It Looked Like a Crash Site
Hertz and the rest of the Wing House team partook in a one-of-a-kind project - and it came with some unique issues. When the concrete was still being poured, and Boeing 747 pieces littered the California property, the team realized planes flying overhead might think it was a plane crash.
"The fear, of course, as pilots fly over they would call it in as a crash site," David explained. "The FFA requires us to make a universal marking for a downed airplane that is a big, red X." Hertz and the team had to mark the home's different pieces like a crash that was already recognized!
One With Nature
But all of the extra steps and precautions needed for when an airplane is turned into a home were well worth it. Francie's finished home is a unique masterpiece that somehow blends human technology seamlessly with the surrounding great outdoors. The plane wing's sleek lines flow with nature.
And it gets even better - the property has a ridiculous amount of privacy! "The beauty of this site is that it's hardly visible from anywhere else," Francie shared. "That's what makes it so special. You still have your own private world." And in this private world, there are plenty of amenities.
Aside from the incredible views surrounding literally every part of this home, the property has many small (and big) touches all around that make for a relaxing exchange stay at the Wing House. According to an online listing, there are gardens around the property with fresh herbs, veggies, fruits, and nuts.
There's also an official regulation court for playing Bocce. But our favorite options for Wing House activities? Cozying up in one of the many hammocks dotting the 55-acre estate or taking a dip in the 60-foot long swimming pool. What better view to stare at while getting a mid-day soak?
An Architectural Feat
It's safe to say the 747 Wing House is one of a kind. While there are other people who live inside a repurposed airplane, Hertz's vision is an architectural feat. "The first house that I'm ever aware of where we've taken a 747, literally a commercial 747-200, and cut it up into large sections and then used those sections," said David.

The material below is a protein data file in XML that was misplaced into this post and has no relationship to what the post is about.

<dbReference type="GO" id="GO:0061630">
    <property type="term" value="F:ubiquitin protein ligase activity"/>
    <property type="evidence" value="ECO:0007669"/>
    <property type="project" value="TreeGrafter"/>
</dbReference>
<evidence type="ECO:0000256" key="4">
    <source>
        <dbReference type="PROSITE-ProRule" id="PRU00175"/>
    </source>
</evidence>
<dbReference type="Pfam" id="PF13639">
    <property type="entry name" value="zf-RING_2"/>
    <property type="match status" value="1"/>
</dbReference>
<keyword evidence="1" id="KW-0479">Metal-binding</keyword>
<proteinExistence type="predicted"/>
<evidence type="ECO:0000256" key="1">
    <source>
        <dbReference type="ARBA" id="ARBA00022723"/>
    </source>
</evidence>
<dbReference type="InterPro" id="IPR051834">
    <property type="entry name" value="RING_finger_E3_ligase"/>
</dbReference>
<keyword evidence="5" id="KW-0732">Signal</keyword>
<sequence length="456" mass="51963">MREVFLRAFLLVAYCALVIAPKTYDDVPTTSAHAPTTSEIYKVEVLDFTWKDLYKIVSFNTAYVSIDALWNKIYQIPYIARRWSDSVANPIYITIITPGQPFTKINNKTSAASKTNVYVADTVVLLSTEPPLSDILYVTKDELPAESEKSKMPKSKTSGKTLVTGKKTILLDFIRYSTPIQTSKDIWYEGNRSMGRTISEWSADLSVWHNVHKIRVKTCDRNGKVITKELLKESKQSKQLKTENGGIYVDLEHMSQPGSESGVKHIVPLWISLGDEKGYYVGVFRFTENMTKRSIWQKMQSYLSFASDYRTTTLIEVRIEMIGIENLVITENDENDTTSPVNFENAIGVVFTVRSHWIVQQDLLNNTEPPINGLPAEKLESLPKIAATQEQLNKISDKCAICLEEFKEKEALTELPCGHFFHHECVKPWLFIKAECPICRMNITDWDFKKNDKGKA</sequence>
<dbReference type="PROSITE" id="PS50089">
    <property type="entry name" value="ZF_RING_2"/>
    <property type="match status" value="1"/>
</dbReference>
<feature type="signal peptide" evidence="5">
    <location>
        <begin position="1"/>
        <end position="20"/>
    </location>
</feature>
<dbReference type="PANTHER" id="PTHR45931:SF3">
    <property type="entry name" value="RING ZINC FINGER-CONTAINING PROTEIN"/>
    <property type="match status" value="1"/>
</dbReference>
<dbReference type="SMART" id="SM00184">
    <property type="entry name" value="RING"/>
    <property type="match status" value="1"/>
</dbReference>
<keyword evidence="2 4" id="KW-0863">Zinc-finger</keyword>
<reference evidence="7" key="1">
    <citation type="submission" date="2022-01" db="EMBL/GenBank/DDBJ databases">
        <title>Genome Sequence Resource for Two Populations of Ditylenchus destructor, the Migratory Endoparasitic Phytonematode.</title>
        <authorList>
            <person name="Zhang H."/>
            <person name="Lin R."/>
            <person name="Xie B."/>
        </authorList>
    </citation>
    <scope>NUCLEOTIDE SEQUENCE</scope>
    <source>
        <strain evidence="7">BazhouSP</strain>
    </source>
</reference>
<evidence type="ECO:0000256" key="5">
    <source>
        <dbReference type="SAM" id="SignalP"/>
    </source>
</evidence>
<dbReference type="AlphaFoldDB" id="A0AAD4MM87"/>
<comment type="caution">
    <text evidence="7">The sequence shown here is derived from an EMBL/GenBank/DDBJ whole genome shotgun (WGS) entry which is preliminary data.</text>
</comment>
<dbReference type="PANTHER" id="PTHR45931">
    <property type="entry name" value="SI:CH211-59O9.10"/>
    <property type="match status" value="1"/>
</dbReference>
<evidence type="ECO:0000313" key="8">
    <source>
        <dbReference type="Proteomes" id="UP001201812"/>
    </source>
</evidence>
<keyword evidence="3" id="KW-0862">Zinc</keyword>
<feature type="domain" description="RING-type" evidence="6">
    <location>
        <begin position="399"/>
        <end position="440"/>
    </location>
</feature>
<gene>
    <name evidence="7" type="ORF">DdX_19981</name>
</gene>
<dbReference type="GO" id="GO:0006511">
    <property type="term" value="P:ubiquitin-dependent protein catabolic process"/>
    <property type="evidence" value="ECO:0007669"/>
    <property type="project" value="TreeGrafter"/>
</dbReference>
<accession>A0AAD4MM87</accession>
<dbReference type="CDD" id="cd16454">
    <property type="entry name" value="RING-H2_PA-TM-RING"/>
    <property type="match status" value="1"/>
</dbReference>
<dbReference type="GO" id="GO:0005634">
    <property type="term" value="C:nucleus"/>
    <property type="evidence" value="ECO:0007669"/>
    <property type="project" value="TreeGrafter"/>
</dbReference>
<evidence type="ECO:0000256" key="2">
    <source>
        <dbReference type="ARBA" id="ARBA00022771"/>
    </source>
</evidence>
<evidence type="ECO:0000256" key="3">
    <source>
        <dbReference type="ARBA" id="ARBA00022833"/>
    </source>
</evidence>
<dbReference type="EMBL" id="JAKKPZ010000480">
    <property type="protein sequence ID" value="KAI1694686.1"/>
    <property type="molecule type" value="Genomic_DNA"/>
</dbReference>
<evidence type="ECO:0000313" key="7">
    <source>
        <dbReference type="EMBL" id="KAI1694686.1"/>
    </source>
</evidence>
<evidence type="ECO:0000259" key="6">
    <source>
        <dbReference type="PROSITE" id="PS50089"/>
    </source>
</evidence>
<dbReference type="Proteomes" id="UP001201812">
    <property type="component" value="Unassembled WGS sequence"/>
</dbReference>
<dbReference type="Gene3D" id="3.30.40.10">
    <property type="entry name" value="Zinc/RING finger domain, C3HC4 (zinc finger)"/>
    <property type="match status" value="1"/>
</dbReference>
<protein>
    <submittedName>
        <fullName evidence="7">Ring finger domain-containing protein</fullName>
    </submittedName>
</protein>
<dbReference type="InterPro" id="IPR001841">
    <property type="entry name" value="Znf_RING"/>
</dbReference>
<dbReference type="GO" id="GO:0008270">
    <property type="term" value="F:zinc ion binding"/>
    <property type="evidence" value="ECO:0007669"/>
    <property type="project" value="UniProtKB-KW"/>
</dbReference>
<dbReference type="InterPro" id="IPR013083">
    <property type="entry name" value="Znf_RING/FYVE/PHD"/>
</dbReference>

And the result is this breathtaking house amongst the beautiful hills of Malibu. "The intent is to really make a much more sublime architectural component using the curves of the shape and really emphasizing how beautiful those forms are," Hertz added. And Francie is sharing the fun.
Stay at the Wing House
At the time of this article's writing, the 747 Wing House is available for a stay on Third Home Exchange, where other luxury homeowners can have the chance to live on the one-of-a-kind property. As Francie sees it, this home now has greater meaning. "This process has seemed to have captured the imagination of many people," she said.
Francie continued, "It's not my project anymore; it is something that belongs to everyone because hopefully, it will inspire people to look at materials that we throw away and abandon as something to use in any which way they can that inspires them to do more for our planet."
A Life of Its Own
What started as an idea for a sustainable home with feminine features turned into an architectural masterpiece, thanks to the talented David Hertz and his team. Years after construction finished, the 747 Wing House continues to receive worldwide recognition. In some ways, the home has taken on a life of its own.
The stunning structure was featured on BBC 2's The World's Most Extraordinary Homes for its one-of-a-kind architecture. It was also the set of a music video for award-winning rapper Jay Z, and home to a magazine cover shoot for Rihanna. It's safe to say this Boeing 747 has lived many lives.